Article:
Update on the J-1 Visa Camp Counselor and Camp Summer Work Travel Programs
One of the key elements of a terrific summer at Camp Agawam is the strength of our counselors. For over 50 years, Agawam has welcomed and been augmented by a complement of international staff members. Not only do these counselors create a safe, fun and enriching environment for our campers, but they also help widen our lenses and make connections to the global community. They introduce us to their culture and help us to learn to appreciate differences and diversity. Agawam’s community is enhanced because of these experiences. And on the flip side, these staff members learn not only about Agawam, but also create lasting bonds with staff and campers from all over the United States and the world. J-1 visas also allow many of our international staff to travel the country after the end of the Agawam season and explore many of the cities and national parks, having the opportunity to gain an appreciation of American culture, often staying with Agawam friends they have made.
As many of you know the J-1 Visa program and the Summer Work Travel (SWT) program is at risk as it falls under the purview of President Trump’s Buy American and Hire American Executive Order. As these programs are valued by Agawam and essential to many camps, the American Camp Association called upon camp professionals to reach out to their camp community to contact their elected officials to protect these programs. Thank you to all of you who took the time to do that. Here is just one example of the important role that the J-1 Visa program has for the Agawam community from former Camp Agawam counselor “Cruiser” Meghan Greenberg Lockwood (’01-’09):
Of the many benefits I gained from working as a counselor at Camp Agawam, one that stands out is the opportunity to work alongside international colleagues. While of course we had a great time making fun of each other’s accents and debating whether it was called a “flashlight” or a “torch,” we lived and worked closely together, learned about one another’s cultures, and built friendships that will last a lifetime.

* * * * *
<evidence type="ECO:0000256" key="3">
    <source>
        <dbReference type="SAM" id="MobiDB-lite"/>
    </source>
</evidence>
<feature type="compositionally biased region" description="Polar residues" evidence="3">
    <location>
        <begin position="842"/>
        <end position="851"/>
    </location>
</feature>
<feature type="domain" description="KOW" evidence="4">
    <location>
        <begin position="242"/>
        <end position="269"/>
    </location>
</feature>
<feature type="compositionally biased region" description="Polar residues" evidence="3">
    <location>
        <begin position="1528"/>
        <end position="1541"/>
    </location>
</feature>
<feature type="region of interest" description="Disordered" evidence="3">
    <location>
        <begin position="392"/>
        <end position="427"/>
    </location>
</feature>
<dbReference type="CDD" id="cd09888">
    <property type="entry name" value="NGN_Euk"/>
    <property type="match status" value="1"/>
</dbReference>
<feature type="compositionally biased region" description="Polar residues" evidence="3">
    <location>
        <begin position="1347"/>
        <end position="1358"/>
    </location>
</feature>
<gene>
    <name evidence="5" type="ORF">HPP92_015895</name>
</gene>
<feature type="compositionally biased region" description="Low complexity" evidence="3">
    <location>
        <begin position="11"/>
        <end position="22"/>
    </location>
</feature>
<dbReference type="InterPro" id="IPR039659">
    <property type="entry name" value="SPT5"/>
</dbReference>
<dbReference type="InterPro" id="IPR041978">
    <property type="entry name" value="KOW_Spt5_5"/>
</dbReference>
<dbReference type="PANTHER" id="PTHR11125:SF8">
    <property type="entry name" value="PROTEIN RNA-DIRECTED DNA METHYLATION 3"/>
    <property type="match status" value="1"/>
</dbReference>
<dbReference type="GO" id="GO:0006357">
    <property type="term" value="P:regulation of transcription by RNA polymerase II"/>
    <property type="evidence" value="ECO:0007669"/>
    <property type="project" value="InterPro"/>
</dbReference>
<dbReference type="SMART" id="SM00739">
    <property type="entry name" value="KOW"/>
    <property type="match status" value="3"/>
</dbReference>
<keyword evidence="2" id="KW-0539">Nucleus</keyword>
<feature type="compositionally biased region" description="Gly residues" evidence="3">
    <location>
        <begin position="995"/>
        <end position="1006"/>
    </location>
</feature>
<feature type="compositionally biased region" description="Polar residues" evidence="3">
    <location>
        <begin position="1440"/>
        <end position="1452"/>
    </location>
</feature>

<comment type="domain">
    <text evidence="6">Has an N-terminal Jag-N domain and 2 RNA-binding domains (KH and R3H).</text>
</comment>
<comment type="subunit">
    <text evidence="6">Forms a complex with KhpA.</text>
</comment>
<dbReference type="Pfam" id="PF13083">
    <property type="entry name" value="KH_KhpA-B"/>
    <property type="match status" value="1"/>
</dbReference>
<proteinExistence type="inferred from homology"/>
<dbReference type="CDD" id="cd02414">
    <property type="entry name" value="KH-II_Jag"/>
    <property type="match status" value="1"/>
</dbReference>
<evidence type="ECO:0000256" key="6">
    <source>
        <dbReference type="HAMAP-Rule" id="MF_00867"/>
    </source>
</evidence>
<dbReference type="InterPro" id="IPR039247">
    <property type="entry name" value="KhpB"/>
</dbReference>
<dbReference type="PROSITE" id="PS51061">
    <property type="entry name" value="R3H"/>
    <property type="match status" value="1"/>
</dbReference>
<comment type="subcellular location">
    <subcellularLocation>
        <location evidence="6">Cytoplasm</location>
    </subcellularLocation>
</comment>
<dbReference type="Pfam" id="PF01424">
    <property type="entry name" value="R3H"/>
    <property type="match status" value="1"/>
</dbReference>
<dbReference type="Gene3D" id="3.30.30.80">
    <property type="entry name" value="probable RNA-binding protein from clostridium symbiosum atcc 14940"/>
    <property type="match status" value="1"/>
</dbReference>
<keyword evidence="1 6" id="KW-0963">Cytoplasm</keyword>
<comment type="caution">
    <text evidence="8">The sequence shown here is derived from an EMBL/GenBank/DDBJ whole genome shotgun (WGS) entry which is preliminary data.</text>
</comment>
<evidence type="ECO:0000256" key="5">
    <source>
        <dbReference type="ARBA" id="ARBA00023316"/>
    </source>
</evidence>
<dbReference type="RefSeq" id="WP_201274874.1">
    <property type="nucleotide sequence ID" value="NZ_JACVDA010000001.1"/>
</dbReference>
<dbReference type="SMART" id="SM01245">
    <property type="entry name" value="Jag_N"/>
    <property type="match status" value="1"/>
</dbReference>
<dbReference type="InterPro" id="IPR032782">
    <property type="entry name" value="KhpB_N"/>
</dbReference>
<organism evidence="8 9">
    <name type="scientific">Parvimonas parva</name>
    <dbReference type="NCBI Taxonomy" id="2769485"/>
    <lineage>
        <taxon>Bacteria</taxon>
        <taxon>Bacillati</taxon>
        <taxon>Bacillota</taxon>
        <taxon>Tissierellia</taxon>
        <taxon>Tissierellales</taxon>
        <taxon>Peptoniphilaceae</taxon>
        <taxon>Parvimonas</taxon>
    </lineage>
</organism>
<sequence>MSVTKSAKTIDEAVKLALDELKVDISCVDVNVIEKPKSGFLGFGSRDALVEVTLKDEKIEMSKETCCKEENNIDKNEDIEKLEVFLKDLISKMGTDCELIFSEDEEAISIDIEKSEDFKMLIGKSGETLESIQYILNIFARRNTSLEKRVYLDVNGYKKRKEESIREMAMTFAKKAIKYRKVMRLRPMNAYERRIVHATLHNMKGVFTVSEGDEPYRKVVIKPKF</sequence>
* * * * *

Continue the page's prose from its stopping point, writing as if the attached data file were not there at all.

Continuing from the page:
Last month I moved to Melbourne, Australia, with my family, and I am so grateful that two of my former Australian colleagues from Agawam live here as well. We haven’t seen each other in 12 years, but with camp friendships, that doesn’t matter at all. I have listed them as emergency contacts at my son’s day care and learned from them how to navigate the competitive housing rental market here. One of them has a son two months younger than mine, and we have already gotten together with our boys and are making plans for more adventures in the months ahead.
I started working for an Australian company two weeks ago, and while there are certainly adjustments to make, I realize every day how lucky I am that this is not my first experience working with non-Americans. Thanks to my experience at Camp Agawam, I am more attune to cultural differences and potential misunderstandings because I understand and appreciate that organizations function differently in different places. The J-1 Visa program has made a difference to me and many others, and I hope that it will be preserved.
We recently received an update on the status of the J-1 Visa and SWT programs from the American Camp Association and we wanted to share that with you. The following is quoted from that ACA update: